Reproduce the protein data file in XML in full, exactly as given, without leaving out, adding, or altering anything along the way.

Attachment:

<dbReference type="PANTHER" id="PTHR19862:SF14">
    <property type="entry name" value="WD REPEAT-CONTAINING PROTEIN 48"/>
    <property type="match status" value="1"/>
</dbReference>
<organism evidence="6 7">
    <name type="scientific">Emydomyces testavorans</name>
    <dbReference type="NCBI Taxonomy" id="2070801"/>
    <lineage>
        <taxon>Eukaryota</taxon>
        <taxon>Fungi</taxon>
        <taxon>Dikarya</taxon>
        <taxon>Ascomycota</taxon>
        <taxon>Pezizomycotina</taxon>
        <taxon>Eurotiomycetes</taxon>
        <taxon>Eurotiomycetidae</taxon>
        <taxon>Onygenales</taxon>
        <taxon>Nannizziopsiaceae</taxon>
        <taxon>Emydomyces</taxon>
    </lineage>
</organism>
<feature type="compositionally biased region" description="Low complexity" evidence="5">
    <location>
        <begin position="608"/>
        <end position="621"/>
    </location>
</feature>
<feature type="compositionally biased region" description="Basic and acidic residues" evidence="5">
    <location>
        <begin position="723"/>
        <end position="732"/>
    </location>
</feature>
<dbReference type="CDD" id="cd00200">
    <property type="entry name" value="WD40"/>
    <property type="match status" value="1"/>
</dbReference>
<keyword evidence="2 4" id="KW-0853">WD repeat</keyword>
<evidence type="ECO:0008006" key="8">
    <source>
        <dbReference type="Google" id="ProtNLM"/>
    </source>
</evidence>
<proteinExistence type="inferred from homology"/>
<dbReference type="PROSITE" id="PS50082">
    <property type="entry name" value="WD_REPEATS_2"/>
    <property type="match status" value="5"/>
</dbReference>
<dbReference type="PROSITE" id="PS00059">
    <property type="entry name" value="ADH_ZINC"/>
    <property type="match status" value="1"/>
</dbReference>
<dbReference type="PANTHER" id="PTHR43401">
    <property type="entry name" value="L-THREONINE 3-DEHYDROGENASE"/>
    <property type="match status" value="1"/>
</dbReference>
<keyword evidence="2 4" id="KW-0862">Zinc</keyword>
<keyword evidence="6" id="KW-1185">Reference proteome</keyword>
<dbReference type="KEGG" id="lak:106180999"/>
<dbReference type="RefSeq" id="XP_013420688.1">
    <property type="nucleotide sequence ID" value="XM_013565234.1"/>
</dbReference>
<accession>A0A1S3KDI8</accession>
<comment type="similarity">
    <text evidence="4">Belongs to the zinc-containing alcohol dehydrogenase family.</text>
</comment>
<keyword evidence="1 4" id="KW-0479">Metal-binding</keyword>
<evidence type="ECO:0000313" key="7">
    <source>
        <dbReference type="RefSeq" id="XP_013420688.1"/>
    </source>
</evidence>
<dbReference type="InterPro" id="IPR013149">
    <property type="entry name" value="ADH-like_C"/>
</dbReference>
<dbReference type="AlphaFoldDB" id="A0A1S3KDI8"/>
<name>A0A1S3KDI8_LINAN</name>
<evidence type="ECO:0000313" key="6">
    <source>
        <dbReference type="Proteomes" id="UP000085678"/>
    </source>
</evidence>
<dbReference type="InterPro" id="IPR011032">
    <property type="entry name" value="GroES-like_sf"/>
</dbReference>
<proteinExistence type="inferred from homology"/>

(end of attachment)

<dbReference type="PANTHER" id="PTHR19862:SF14">
    <property type="entry name" value="WD REPEAT-CONTAINING PROTEIN 48"/>
    <property type="match status" value="1"/>
</dbReference>
<organism evidence="6 7">
    <name type="scientific">Emydomyces testavorans</name>
    <dbReference type="NCBI Taxonomy" id="2070801"/>
    <lineage>
        <taxon>Eukaryota</taxon>
        <taxon>Fungi</taxon>
        <taxon>Dikarya</taxon>
        <taxon>Ascomycota</taxon>
        <taxon>Pezizomycotina</taxon>
        <taxon>Eurotiomycetes</taxon>
        <taxon>Eurotiomycetidae</taxon>
        <taxon>Onygenales</taxon>
        <taxon>Nannizziopsiaceae</taxon>
        <taxon>Emydomyces</taxon>
    </lineage>
</organism>
<feature type="compositionally biased region" description="Low complexity" evidence="5">
    <location>
        <begin position="608"/>
        <end position="621"/>
    </location>
</feature>
<feature type="compositionally biased region" description="Basic and acidic residues" evidence="5">
    <location>
        <begin position="723"/>
        <end position="732"/>
    </location>
</feature>
<dbReference type="CDD" id="cd00200">
    <property type="entry name" value="WD40"/>
    <property type="match status" value="1"/>
</dbReference>
<keyword evidence="2 4" id="KW-0853">WD repeat</keyword>
<evidence type="ECO:0008006" key="8">
    <source>
        <dbReference type="Google" id="ProtNLM"/>
    </source>
</evidence>
<proteinExistence type="inferred from homology"/>
<dbReference type="PROSITE" id="PS50082">
    <property type="entry name" value="WD_REPEATS_2"/>
    <property type="match status" value="5"/>
</dbReference>
<dbReference type="PROSITE" id="PS00059">
    <property type="entry name" value="ADH_ZINC"/>
    <property type="match status" value="1"/>
</dbReference>
<dbReference type="PANTHER" id="PTHR43401">
    <property type="entry name" value="L-THREONINE 3-DEHYDROGENASE"/>
    <property type="match status" value="1"/>
</dbReference>
<keyword evidence="2 4" id="KW-0862">Zinc</keyword>
<keyword evidence="6" id="KW-1185">Reference proteome</keyword>
<dbReference type="KEGG" id="lak:106180999"/>
<dbReference type="RefSeq" id="XP_013420688.1">
    <property type="nucleotide sequence ID" value="XM_013565234.1"/>
</dbReference>
<accession>A0A1S3KDI8</accession>
<comment type="similarity">
    <text evidence="4">Belongs to the zinc-containing alcohol dehydrogenase family.</text>
</comment>
<keyword evidence="1 4" id="KW-0479">Metal-binding</keyword>
<evidence type="ECO:0000313" key="7">
    <source>
        <dbReference type="RefSeq" id="XP_013420688.1"/>
    </source>
</evidence>
<dbReference type="InterPro" id="IPR013149">
    <property type="entry name" value="ADH-like_C"/>
</dbReference>
<dbReference type="AlphaFoldDB" id="A0A1S3KDI8"/>
<name>A0A1S3KDI8_LINAN</name>
<evidence type="ECO:0000313" key="6">
    <source>
        <dbReference type="Proteomes" id="UP000085678"/>
    </source>
</evidence>
<dbReference type="InterPro" id="IPR011032">
    <property type="entry name" value="GroES-like_sf"/>
</dbReference>
<proteinExistence type="inferred from homology"/>